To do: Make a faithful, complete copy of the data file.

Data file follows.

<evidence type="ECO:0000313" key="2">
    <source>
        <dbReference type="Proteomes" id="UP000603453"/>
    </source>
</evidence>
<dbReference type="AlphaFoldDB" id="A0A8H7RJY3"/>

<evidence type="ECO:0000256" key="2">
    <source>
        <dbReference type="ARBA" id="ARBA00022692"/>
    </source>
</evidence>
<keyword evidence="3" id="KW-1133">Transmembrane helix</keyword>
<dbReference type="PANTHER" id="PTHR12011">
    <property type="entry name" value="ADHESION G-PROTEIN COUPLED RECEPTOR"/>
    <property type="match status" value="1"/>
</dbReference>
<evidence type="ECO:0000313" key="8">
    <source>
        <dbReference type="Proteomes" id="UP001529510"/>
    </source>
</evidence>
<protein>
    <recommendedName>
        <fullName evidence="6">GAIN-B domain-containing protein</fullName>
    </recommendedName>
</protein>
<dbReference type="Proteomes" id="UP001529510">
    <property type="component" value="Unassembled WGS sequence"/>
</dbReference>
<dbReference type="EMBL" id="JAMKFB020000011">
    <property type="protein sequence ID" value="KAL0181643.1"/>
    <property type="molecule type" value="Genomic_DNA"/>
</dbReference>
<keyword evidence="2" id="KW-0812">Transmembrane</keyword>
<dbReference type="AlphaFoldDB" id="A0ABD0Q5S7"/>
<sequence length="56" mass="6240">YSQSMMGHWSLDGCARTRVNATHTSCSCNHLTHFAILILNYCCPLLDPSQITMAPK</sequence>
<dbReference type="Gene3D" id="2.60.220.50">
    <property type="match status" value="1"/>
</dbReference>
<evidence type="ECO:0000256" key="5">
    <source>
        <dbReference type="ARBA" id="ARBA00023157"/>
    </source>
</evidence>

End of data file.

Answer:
<evidence type="ECO:0000313" key="2">
    <source>
        <dbReference type="Proteomes" id="UP000603453"/>
    </source>
</evidence>
<dbReference type="AlphaFoldDB" id="A0A8H7RJY3"/>

<evidence type="ECO:0000256" key="2">
    <source>
        <dbReference type="ARBA" id="ARBA00022692"/>
    </source>
</evidence>
<keyword evidence="3" id="KW-1133">Transmembrane helix</keyword>
<dbReference type="PANTHER" id="PTHR12011">
    <property type="entry name" value="ADHESION G-PROTEIN COUPLED RECEPTOR"/>
    <property type="match status" value="1"/>
</dbReference>
<evidence type="ECO:0000313" key="8">
    <source>
        <dbReference type="Proteomes" id="UP001529510"/>
    </source>
</evidence>
<protein>
    <recommendedName>
        <fullName evidence="6">GAIN-B domain-containing protein</fullName>
    </recommendedName>
</protein>
<dbReference type="Proteomes" id="UP001529510">
    <property type="component" value="Unassembled WGS sequence"/>
</dbReference>
<dbReference type="EMBL" id="JAMKFB020000011">
    <property type="protein sequence ID" value="KAL0181643.1"/>
    <property type="molecule type" value="Genomic_DNA"/>
</dbReference>
<keyword evidence="2" id="KW-0812">Transmembrane</keyword>
<dbReference type="AlphaFoldDB" id="A0ABD0Q5S7"/>
<sequence length="56" mass="6240">YSQSMMGHWSLDGCARTRVNATHTSCSCNHLTHFAILILNYCCPLLDPSQITMAPK</sequence>
<dbReference type="Gene3D" id="2.60.220.50">
    <property type="match status" value="1"/>
</dbReference>
<evidence type="ECO:0000256" key="5">
    <source>
        <dbReference type="ARBA" id="ARBA00023157"/>
    </source>
</evidence>